Your Slidedecks. Whether you make it yourself or find one online having a basic template will save hours of work if creating slide decks for your course.
Your Workbooks/Cheatsheets. Having a template for any downloadable components will save you time and keep things consistent which your students will thank you for.
Pro Tip – Take a few minutes to create a file structure and naming convention for your files and then stick to it. Having a set file structure that you hold yourself to will save a lot of time and effort later when you’re looking for that cheatsheet you created or those notes you made.
There are a lot of repetitive and similar tasks when creating your course and you can get a lot more done if you batch similar tasks together. So, instead of getting everything for lesson one done – the writing, the video, the audio, the worksheets, etc. Write all your content for all your lessons first, then record all your audio or make all your slide decks, etc.
When you batch the work up you stay in the flow of creating that type of material making you more efficient and allowing you to finish the work quicker. It will also let you spot connections easier and help you maintain a feeling of consistency throughout the work.
Pro Tip – Extend this past your course development. Look for opportunities to batch work in your daily life. Answer your emails at set times a day so you’re not constantly distracted by new email. Set time aside once a week to do your invoicing and updating your books rather than breaking your flow to run an invoice. You’ll be amazed at how much time you can save!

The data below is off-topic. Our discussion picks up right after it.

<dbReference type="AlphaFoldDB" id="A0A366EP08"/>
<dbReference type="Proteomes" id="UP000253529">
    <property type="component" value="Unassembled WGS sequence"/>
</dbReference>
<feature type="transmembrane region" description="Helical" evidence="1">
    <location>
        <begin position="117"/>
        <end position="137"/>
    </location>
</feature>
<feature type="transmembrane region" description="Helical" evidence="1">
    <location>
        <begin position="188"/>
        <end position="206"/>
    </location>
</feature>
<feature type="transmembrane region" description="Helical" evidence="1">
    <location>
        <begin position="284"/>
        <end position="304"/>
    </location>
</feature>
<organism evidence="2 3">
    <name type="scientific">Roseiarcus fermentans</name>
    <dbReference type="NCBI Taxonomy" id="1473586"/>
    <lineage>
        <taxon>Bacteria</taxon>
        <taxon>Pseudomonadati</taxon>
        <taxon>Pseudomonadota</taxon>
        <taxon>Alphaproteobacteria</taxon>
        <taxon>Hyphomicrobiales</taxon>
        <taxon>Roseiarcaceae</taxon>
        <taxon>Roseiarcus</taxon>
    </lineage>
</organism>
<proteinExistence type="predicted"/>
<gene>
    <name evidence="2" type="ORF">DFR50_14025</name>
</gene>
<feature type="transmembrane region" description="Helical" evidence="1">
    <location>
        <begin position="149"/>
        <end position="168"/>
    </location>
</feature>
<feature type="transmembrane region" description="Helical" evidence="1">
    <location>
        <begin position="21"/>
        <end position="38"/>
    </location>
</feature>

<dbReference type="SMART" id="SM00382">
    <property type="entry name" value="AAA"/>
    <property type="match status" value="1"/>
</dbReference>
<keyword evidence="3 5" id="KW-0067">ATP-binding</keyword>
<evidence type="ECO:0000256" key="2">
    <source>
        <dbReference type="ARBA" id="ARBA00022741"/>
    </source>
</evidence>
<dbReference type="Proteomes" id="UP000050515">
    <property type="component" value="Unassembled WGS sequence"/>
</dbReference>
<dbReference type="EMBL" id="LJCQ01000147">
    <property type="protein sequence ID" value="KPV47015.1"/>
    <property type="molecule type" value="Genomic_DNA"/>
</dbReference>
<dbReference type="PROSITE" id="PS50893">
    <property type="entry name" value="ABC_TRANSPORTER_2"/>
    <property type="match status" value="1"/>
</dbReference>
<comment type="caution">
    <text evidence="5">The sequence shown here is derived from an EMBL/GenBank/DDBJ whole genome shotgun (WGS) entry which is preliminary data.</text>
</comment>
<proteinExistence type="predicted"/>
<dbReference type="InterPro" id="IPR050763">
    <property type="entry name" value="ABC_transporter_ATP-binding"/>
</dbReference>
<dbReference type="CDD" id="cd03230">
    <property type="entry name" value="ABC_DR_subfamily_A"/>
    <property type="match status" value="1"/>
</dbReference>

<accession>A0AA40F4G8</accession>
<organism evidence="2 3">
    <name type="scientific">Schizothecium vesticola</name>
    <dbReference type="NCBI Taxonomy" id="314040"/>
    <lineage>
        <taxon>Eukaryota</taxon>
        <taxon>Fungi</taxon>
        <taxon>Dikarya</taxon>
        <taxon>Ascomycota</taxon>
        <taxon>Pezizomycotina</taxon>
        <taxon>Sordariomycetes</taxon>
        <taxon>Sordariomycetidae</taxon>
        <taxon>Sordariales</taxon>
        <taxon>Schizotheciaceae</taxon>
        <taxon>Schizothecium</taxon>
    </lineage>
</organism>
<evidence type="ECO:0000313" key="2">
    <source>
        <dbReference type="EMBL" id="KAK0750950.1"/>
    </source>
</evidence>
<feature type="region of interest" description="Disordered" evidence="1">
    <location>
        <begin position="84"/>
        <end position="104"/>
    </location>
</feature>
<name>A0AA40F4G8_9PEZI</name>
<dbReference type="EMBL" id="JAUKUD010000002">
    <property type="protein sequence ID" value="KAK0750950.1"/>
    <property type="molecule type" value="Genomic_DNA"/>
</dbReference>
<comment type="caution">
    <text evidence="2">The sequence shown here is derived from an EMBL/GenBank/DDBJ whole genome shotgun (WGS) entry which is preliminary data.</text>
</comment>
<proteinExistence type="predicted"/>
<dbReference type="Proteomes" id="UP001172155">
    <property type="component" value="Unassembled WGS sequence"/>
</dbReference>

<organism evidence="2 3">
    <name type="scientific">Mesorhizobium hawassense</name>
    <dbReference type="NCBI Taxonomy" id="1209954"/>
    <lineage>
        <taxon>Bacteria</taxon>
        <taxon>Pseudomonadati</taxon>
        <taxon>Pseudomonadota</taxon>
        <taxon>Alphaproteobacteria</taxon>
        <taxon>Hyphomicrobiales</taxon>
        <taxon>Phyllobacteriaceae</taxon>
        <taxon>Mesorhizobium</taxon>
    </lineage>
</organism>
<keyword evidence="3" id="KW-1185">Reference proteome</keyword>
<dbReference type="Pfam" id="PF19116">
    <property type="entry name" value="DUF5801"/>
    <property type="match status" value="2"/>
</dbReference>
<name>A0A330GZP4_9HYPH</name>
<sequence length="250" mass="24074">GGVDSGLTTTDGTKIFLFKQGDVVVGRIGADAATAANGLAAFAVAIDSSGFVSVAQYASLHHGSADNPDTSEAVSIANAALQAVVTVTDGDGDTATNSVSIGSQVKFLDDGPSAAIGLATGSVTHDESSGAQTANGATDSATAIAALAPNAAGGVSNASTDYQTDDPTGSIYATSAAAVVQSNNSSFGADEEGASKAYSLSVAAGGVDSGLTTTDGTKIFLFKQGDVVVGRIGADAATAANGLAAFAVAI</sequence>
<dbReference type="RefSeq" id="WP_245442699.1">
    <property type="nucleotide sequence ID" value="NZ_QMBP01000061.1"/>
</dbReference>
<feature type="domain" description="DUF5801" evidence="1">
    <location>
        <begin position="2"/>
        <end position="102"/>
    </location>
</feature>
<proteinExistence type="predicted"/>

You don’t have to do it alone. In fact, no successful business owner or teacher ever does do it alone. They always have help. Part of running a successful business is knowing what you don’t know and delegating work you’re not stellar at or don’t know how to do. Why spend 12 hours editing your video when someone else can do it in 2?
Use the plan you created in tip one and highlight anything on there that someone else could do and then find someone to do it.
If you need to justify the cost start by calculating what the cost of doing it yourself actually is. To do this estimate how long you believe it would take you to do all the tasks you feel could be outsourced. Then double it. No one ever estimates time correctly, especially on work they’ve never done before or aren’t great at. Now that you have how long it would take, multiply that by what your time is worth per hour.
Now add in the cost of any programs you might need to buy, any training you might need to take, any add-ons you may need to purchase. For a more accurate look at the cost of doing it yourself you can include the utilities you pay, the paper and ink you might use, etc. These all contribute to the cost of doing it yourself.
Pro Tip – Mindset is a powerful thing. If you’re worried about the cost of outsourcing the work you’re subconsciously telling the universe that your course won’t sell. As long as you’re in that mindset it will be a self-fulfilling prophecy.
I’m not telling you to be financially irresponsible or to rack up a ton of debt to have someone else help develop your course, but do take the time to look at the numbers. If you're selling a $500.00 course to even just 20 students, spending $3,000 to have most of the work done for you still leaves you ahead by $7,000. And no one ever creates a course to only reach 20 students.
So, take a look at the numbers and if the cost of doing it yourself is much higher than hiring someone, and if the chances of seeing a great return on your investment is high, then I would encourage you to get help.
Besides, if you’re not willing to invest in your course, who is?